Wednesday, October 22, 2008

The Tulu Tribes - V(a)

In my previous post on Pandyas, I had speculated about matriarchal Pandyas of Megasthenes. I tried to reason why Pandya(believing it to be derived from Pandava) was chosen as part of Hinduization. In my opinion, the Mahabharata story of Arjuna, one of the Pandavas, meeting a matriarchal kingdom probably was inspiration behind one of the matrilineal families of Tulu tribes to adopt it.

I find an amazing proof for this speculation in the kingdom that ruled Tulu region in the past, Alupas. Though Alupa or Aluva is a native Dravidian word (literally, ruler)* they claimed to belong to "Pandayvamsa"(Pandya Dynasty). And according to Wikipedia:
Their coins carried the dynastic title "Sri Pandya Dhananjaya" which means "Arjuna among the Pandyas".


It appears one branch of matrilineal dynasty of Alupas(The dynasty also ruled Kodava region too...and was speculated to be matrilineal there too...or Kodavas were also believed to be matrilineal initially, M N Srinivas) became patrilineal Pandyas in Tamil region.

In my opinion, by 350-300BCE, based on Megasthenes description, a matrilineal dynasty of Tulu women was created in Tulu region.

*Plausibly wrong. It is pronounced as alUpa and not ALupa, where "ALu" means 'rule' in Tulu/Kannada. No idea about etymolgoy of "alUpa".

4 comments:

Maju said...

This does make sense.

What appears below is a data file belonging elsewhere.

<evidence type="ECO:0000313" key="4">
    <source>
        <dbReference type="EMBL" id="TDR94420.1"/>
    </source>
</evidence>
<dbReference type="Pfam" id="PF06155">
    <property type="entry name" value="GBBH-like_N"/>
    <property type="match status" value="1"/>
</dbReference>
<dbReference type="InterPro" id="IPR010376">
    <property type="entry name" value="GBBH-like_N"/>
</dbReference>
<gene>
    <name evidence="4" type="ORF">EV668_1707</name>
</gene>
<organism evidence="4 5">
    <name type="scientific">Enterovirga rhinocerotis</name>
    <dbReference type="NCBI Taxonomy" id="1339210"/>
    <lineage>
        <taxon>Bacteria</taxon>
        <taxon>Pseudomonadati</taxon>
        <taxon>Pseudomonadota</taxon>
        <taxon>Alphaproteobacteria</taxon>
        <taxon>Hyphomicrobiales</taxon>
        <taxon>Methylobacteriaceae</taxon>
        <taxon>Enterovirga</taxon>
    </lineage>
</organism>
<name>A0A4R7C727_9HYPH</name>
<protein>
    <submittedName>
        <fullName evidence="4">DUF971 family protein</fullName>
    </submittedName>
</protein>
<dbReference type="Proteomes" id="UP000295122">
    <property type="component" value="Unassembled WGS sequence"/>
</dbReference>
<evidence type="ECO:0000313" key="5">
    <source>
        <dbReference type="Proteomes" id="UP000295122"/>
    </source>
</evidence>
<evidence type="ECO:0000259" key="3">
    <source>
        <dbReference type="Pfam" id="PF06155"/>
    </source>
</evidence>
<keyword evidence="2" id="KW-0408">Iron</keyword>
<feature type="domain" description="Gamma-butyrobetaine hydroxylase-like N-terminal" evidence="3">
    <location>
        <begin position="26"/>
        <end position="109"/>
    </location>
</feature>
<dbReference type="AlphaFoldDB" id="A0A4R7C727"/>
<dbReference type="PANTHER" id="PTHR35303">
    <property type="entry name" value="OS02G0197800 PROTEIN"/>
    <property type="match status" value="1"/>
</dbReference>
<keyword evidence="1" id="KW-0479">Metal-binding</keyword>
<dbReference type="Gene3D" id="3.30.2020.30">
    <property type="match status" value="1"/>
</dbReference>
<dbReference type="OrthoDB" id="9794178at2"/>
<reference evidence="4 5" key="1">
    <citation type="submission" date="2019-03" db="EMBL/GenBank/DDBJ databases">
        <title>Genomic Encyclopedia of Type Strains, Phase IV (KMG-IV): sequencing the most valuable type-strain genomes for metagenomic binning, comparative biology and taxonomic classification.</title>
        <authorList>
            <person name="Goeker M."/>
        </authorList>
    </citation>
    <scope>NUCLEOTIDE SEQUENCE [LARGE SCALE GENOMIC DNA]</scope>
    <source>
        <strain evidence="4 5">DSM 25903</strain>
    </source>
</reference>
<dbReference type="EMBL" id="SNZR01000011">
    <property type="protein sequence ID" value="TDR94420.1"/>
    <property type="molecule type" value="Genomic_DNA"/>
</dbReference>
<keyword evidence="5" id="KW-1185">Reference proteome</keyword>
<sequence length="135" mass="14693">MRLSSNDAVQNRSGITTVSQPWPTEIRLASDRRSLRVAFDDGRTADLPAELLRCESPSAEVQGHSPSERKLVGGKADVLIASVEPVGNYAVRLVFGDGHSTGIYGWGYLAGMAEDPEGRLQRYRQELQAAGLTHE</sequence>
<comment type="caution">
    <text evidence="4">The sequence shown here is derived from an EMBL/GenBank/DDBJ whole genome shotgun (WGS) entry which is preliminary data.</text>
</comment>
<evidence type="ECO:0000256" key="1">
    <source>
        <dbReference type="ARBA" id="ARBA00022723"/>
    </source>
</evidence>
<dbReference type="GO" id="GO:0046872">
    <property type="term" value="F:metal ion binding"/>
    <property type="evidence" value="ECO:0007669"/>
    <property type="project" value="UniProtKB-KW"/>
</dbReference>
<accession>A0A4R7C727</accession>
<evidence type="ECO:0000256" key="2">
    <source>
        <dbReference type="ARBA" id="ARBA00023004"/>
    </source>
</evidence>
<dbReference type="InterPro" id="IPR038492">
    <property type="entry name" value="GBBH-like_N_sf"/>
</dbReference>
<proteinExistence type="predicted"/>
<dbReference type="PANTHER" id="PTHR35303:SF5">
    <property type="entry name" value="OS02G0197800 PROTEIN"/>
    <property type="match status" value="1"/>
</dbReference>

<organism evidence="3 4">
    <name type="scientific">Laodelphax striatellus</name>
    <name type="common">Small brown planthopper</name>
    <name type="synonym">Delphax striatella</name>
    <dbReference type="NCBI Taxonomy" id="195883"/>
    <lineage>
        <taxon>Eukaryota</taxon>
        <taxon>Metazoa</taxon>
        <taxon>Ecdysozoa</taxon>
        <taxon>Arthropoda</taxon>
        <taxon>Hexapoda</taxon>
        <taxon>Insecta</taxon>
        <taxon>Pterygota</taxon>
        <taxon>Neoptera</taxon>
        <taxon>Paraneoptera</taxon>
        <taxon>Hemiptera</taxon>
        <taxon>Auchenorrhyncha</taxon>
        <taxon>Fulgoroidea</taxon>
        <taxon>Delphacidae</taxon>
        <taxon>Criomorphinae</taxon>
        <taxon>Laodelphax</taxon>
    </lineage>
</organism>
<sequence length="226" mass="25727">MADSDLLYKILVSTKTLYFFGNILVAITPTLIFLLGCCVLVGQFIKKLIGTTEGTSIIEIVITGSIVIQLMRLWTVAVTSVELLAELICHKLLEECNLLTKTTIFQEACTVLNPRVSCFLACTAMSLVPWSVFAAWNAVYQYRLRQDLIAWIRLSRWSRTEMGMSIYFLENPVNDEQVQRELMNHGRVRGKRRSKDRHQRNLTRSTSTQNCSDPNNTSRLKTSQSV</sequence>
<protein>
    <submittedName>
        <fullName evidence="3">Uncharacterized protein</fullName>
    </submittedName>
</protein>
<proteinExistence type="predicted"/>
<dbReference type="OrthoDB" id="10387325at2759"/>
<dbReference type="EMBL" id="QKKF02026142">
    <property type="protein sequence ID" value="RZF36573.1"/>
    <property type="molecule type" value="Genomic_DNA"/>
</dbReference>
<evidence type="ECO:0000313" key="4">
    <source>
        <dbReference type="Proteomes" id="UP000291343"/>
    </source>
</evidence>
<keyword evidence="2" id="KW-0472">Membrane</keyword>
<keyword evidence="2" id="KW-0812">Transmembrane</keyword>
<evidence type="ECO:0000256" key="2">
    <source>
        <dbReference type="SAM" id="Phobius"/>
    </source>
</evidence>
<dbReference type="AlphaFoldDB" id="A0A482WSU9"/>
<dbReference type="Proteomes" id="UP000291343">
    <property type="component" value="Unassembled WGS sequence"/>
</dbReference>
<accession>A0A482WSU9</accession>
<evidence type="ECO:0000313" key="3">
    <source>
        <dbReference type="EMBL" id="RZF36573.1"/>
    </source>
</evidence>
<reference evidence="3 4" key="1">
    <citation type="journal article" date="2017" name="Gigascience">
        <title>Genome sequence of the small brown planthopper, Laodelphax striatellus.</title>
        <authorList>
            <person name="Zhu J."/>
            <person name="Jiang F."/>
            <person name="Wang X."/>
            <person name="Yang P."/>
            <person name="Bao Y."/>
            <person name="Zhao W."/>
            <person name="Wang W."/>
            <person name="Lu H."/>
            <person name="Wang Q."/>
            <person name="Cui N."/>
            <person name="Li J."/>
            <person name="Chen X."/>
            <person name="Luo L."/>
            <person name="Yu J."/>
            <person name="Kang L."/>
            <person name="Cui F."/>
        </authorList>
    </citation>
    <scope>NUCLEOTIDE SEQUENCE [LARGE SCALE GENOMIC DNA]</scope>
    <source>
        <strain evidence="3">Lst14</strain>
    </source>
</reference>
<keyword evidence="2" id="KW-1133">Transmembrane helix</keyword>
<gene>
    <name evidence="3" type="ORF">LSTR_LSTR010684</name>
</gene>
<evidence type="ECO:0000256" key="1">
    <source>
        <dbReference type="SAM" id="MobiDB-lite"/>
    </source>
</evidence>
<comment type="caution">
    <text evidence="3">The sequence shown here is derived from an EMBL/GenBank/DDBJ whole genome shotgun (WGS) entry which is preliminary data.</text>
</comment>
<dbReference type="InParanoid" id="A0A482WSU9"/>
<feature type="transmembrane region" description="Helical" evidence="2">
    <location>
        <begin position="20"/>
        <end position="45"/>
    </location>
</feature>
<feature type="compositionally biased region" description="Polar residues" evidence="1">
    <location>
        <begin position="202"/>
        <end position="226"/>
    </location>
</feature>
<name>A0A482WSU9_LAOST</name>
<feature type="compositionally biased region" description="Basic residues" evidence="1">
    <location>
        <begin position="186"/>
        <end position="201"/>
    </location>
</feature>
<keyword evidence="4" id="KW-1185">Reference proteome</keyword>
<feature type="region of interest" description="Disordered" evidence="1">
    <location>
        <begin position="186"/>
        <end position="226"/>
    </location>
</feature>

Interesting to read about the Alupas. They were unknown to me till now.

Ravi Mundkur said...

Alupas can simply be traced to a village called Alupe, at the outskirt of Mangalore. And Pandyas to the Pandi boat-owners/merchants turned rulers called Pandia.

Manjunat said...

Maju:
Well, too many things don't make much sense. The first among them is Megasthenes description of matriarchal Pandyas.

Ravi:
I'm afraid I've to disagree with many of your derivations. But I do agree with some of them like Pondycherry has always been Pandicherry and never Puducherry. Incorrigible Tamil Propagandists!

Maju said...

Megasthenes was gathering his info not directly but from some distance (NW India/Pakistan). Greeks were also prone to imagine "matriarchal" societies, like the famous (but mythical) Amazons - generally thought not to have existed as such at all. This kind of concept rather than an anthropological/sociological one seems to be rather a product of Patriarchal imagination: when they found peoples that were not as strongly patriarchal as themselves, maybe even matrilineal, with women being socially prominent and titular of rights, they tended to exaggerate the differences and, if possible because of relative ignorance, create such a mirror image of Patriarchy, more a psycho-cultural protective shroud than any scientific-like consideration. Even the Romans had some of these exaggerated ideas about their very neighbours the Etruscans, tough in this case they considered them "libertines" precisely because of the freedom and nearly equal status women enjoyed.

There is more subtle moralistic judgement in such ethnic myths than proper unprejudiced anthro or sociological analysis, analysis they could surely not really make easily.